I keep hearing from so many of you who want to know exactly where to begin with Montessori in the home. You are overwhelmed with the myriad Montessori-inspired activities available online. You are inspired by the Montessori classroom, but then you look at your home and your happy, playful children playing with duplos and wonder what it is exactly you are supposed to be doing to make it Montessori. This post is for you.
1. Follow your child. This is pretty much up there above all others. Learning new skills will not occur without your child's interest. Following your child means seriously observing your child's stage of development. What toys does your child keep coming back to over and over? What is he/she trying to do? Learning to crawl? Pouring and spilling water everywhere? Spending hours turning the pages of a book? Going to the potty to (ahem) play in it? Catching bugs constantly? Picking out a shirt to wear, discarding it, only to put on another shirt?
I can't tell you what activities to focus on in your Montessori home because that's your child's job. Many classroom teachers will tell you that they can't truly design the shelves without meeting the children and observing them. This is even more important for you, Montessori parent, because unlike a classroom filled with child centered, ready made curricula, you are incorporating your child into a family-centric environment. You most likely have limited resources and space, so focus on your child's interests. You can (and will!) change the environment as your child grows older and has different needs. I encourage you to write down a list of your child's current obsessions, whether it be banging pots, throwing blocks, or matching colors, and ask yourself, "What is he/she trying to learn from this behavior?"
2. Invest in shelves and baskets. You are going to use these to make your Montessori environment organized and peaceful. It will also help to keep your house from becoming too cluttered with random kid stuff because you can't stuff EVERYTHING on a few shelves like you can in, say, a toy chest or some bins. Shelves are cheaply found at stores like IKEA, Target, garage sales, and thrift stores. The last time I was at a Goodwill I spent 99 cents per basket. If you can afford it, invest in several shelves and LOTS of baskets and trays. I made a Montessori shopping list for you earlier for you to know what you're looking for exactly when you go to a thrift store, but you don't have to get everything at once. Start with baskets and shelves. You won't be disappointed.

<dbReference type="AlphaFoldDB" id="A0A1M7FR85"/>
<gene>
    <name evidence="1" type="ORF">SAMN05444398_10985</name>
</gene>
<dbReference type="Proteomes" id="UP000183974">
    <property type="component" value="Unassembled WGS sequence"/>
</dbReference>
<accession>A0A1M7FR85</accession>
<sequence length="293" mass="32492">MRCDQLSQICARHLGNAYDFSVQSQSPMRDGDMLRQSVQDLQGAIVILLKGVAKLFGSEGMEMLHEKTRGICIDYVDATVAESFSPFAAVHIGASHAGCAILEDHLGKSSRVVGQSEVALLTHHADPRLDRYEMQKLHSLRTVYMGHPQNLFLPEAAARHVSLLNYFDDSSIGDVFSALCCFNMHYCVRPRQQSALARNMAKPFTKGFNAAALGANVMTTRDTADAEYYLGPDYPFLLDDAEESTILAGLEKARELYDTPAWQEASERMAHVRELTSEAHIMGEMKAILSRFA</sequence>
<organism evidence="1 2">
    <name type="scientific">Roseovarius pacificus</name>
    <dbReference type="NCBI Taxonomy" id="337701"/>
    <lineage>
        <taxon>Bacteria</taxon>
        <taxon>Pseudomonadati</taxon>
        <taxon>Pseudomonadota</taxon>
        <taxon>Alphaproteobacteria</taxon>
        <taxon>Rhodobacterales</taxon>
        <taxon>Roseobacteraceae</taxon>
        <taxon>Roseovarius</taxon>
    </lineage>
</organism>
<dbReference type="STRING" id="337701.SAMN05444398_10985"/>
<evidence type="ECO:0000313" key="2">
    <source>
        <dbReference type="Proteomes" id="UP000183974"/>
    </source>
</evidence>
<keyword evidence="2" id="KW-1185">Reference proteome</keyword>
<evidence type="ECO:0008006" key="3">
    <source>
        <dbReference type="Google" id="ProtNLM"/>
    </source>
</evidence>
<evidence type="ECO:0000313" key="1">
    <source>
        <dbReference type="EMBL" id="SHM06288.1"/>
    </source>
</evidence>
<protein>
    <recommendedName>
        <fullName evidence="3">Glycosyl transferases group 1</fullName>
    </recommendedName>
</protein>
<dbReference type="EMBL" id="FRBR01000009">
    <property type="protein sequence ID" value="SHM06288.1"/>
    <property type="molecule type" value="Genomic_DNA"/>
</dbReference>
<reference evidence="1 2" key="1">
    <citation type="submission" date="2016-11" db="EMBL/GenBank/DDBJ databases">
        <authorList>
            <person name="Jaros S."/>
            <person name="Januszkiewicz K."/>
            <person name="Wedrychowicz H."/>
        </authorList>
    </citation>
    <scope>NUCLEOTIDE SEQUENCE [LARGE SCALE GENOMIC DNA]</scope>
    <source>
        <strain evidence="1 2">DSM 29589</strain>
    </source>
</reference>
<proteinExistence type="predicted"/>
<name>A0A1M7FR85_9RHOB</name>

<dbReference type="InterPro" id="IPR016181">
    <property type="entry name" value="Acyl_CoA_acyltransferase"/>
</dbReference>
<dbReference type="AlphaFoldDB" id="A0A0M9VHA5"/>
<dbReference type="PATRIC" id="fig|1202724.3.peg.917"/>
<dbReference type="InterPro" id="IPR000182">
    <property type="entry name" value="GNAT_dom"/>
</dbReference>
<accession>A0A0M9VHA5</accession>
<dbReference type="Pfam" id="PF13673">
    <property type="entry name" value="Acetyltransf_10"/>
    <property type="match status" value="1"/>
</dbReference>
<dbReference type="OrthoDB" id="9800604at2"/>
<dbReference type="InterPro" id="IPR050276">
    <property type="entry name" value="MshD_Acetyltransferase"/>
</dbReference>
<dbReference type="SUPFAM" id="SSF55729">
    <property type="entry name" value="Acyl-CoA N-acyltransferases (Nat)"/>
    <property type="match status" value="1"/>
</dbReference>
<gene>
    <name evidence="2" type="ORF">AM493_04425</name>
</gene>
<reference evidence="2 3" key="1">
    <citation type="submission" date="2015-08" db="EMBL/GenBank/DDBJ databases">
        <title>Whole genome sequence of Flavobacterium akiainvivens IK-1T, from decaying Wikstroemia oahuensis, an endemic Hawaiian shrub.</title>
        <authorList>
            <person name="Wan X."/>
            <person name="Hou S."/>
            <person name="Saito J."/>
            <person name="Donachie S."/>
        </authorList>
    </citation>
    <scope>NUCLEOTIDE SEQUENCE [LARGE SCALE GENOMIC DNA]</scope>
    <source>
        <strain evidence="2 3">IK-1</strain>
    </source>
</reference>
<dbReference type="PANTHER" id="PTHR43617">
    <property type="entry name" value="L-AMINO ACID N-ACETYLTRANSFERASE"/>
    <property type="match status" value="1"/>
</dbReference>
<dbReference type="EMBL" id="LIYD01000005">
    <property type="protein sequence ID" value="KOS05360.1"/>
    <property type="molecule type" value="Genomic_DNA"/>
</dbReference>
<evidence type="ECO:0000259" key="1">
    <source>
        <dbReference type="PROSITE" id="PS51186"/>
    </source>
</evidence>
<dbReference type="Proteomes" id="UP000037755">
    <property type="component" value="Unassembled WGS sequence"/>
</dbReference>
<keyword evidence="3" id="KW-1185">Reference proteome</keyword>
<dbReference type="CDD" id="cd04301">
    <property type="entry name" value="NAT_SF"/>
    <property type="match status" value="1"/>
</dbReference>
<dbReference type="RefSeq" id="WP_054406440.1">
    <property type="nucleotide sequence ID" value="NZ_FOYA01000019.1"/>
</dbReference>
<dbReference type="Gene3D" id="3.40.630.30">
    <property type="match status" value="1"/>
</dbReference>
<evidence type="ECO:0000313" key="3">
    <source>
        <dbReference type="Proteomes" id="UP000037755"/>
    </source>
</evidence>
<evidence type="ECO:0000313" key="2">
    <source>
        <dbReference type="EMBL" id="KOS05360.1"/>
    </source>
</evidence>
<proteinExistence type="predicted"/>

3. Choose some of your child's nicest toys. Toys that your child loves. Toys that inspire and nurture. If at all possible, toys that are beautiful and made of natural materials. Steer clear of flashy, noisy, battery-operated toys and as much as possible and focus on toys that spark your child's imagination.
And the toys that you aren't choosing to put on your beautiful shelves today? You don't have to throw the rest away, although if you are acquiring a massive amount of toys, it's a great idea to donate them in batches regularly. Keep the extras away from your child's shelves, though, hidden wherever you have available. A closet? The basement? The laundry room? Giant plastic storage tubs are great for this, as are heavy-duty black garbage bags, as long as you have them labled "not trash"!
4. Limit quantity. If you have a toddler, you probably won't be needing all 286 blocks that came with the set. You might need about 20. Just enough to stack into towers and topple down. Put those in a basket and store the rest. You also don't want to crowd your shelves. Space the baskets on the shelves so that it is obvious where the work should be returned.
Are you wondering how many toys to put out at a time? I can't tell you that, but your child will. If you have a toddler who is into "dumping" making a big awful mess for you to clean up every time, or if you have a four year old who is having a hard time putting things away, you probably have too many toys. You also might want to select one type of toy and rotate within the category. For example, if you have a lot of puzzles or different sets of building blocks, consider displaying one or two and put the rest away for now.
And there you have it. Don't worry about whether you should invest in a pink tower. You can scour Pinterest for Montessori activities later. Just get get the toys you have in easy-to-put-away baskets. Even ONE shelf and FIVE baskets will bring you enormously closer to having that Montessori environment you have been thinking of creating for your child.
Now go for it. I believe in you!